In August, 1636, Capt. John took a prominent part in the punitive expedition to Block Island and he was the eleventh signer on the original roll of membership of The Ancient and Honorable Artillery Company of Boston in 1637, although they did not receive their charter until 13 of 1 mo., 1638. On the 1 mo., 9 day, 1636/7, he was chosen Captain by the General Court "for the country's service" in view of the grave danger which threatened the colony from the Pequot Indians. He proceeded to Say-brook Fort and with Capt. John Mason, was the chief instrument in their complete destruction. However on 2 of 9 mo., 1637, he was discharged from further service but was to have a quarter's pay for a gratuity, but at this same meeting of the General Court he was censored for "putting his hand to a seditious writing," was disfranchised, put from the Captain's place and disarmed. The "seditious writing" was the signing of a petition in favor of Rev. John Wheelwright who had given great offence by a liberal Fast-Day sermon and sentenced to be banished.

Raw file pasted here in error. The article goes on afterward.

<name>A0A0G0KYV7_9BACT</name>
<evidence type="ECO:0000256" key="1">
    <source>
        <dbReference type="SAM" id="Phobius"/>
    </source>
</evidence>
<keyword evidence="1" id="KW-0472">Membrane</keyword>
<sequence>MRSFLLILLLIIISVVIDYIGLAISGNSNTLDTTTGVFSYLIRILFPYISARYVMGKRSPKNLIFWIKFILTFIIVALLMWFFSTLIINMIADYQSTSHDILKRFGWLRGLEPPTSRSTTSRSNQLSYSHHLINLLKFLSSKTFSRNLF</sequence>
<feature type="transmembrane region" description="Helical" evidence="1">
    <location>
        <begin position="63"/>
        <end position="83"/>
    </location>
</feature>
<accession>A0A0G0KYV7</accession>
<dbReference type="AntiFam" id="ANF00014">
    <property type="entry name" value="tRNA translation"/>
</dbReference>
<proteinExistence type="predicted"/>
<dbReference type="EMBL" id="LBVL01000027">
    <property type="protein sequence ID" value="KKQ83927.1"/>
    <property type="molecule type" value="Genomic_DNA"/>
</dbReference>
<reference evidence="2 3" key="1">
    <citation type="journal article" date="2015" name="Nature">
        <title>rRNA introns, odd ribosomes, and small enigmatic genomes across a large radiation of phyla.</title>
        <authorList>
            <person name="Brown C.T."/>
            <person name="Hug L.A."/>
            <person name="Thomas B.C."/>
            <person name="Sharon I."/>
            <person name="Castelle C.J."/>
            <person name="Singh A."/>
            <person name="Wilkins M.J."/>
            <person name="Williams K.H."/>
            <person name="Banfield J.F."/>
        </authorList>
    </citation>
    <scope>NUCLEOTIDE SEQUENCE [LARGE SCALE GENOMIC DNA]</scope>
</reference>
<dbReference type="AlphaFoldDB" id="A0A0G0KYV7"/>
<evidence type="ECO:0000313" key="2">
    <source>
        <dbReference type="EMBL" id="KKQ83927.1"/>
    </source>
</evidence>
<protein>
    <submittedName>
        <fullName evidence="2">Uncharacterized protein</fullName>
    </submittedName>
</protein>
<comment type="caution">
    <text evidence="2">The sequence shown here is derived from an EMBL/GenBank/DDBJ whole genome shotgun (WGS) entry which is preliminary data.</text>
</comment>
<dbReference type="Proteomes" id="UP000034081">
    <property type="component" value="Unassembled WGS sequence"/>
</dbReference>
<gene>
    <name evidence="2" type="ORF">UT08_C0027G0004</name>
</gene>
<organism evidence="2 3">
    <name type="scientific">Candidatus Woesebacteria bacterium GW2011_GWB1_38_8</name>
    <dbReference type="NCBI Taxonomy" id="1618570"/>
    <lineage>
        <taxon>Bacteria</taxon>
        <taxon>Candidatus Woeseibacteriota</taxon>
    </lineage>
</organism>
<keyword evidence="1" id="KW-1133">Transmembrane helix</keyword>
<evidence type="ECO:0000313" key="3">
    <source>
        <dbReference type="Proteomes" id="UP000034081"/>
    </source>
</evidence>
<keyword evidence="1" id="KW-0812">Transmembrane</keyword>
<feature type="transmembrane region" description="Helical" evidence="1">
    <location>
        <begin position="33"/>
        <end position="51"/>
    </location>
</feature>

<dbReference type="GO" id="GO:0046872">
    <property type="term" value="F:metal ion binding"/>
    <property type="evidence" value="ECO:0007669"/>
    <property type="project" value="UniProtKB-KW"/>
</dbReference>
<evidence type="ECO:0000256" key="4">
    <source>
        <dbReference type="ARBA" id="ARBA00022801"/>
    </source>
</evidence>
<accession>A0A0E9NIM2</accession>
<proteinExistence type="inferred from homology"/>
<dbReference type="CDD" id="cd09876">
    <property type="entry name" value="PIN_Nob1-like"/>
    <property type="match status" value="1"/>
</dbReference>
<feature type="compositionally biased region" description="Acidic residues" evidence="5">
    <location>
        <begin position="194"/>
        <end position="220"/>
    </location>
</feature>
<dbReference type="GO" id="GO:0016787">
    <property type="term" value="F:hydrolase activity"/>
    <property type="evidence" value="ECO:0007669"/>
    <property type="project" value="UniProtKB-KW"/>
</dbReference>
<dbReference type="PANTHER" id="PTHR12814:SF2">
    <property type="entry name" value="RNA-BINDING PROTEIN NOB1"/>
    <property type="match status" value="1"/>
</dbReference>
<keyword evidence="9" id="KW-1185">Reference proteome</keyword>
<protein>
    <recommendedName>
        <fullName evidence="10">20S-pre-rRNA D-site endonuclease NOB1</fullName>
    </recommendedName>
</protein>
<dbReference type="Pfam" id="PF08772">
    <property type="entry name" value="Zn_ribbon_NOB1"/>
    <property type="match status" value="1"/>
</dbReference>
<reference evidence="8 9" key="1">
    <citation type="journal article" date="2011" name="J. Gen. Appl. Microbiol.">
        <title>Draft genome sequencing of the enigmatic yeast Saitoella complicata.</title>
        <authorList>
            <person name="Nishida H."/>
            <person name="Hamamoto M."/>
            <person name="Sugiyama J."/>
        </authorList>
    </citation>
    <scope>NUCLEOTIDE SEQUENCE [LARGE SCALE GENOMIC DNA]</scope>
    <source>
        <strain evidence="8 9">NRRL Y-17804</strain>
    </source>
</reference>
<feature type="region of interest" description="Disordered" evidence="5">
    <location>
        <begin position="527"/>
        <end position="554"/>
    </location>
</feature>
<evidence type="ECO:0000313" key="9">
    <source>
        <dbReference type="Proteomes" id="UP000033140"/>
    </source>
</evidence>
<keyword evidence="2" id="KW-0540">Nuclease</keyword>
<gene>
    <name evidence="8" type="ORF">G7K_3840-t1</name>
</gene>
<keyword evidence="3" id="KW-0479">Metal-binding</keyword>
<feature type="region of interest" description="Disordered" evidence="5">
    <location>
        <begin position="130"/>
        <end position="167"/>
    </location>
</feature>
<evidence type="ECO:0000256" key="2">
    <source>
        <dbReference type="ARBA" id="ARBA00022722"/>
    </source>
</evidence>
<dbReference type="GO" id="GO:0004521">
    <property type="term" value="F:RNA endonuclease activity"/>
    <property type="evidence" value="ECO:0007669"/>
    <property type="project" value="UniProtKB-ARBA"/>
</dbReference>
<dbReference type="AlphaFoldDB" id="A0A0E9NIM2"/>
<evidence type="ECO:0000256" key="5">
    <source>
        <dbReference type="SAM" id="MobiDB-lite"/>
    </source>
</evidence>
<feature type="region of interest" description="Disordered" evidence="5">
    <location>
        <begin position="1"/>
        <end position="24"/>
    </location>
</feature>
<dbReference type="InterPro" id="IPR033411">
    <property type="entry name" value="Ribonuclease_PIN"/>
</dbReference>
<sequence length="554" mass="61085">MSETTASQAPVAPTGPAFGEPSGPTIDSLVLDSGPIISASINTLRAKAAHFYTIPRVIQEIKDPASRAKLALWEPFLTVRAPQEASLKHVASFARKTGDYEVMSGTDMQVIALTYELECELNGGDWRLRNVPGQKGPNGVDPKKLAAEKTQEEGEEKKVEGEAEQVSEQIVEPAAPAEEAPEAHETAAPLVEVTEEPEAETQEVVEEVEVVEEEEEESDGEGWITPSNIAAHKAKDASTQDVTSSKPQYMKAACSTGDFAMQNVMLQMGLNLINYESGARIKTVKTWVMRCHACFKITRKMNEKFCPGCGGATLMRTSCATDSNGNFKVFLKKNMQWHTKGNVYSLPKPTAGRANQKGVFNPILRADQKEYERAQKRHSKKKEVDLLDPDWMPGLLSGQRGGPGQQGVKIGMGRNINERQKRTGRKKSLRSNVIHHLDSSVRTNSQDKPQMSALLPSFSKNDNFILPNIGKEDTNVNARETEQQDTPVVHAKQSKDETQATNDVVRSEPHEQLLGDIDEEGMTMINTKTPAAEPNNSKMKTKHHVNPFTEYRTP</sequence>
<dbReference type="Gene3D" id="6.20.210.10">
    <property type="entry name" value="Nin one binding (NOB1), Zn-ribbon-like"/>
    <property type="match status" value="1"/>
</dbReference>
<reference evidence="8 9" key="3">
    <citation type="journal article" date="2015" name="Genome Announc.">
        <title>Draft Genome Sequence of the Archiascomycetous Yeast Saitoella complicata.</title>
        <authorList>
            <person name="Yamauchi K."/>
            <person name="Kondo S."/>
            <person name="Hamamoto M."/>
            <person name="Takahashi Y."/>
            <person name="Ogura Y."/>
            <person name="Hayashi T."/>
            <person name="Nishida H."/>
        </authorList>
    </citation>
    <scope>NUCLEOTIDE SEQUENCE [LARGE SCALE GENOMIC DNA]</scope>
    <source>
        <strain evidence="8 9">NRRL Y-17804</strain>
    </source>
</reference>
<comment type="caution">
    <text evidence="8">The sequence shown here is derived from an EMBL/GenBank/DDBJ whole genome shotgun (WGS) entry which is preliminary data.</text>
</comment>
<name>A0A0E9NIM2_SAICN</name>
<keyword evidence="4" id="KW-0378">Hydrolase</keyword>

Early in 1638, Capt. John sailed for England and on March 24 was in negotiation with the Committee of Providence Island to enter the service of the company in a military capacity. On April 26 his pamphlet, "Newes from America," was entered at Stationers' Hall, London. He had returned to Boston by August first for on that day he sold his house and land there but on the 6 of 7 mo., 1638, the General Court decreed his banishment. He followed Rev. Wheelwright to the neighborhood of Dover and Exeter and ere long was elected Governor of that community, a post he occupied until March; 1640.

During the short period of his stay there he was seeking a new abode, for on Sept. 8, 1639, as Governor John Underhill, he asked permission to dwell with the Dutch in New Amsterdam. It was granted him but he did not abide in that neighborhood until several years later.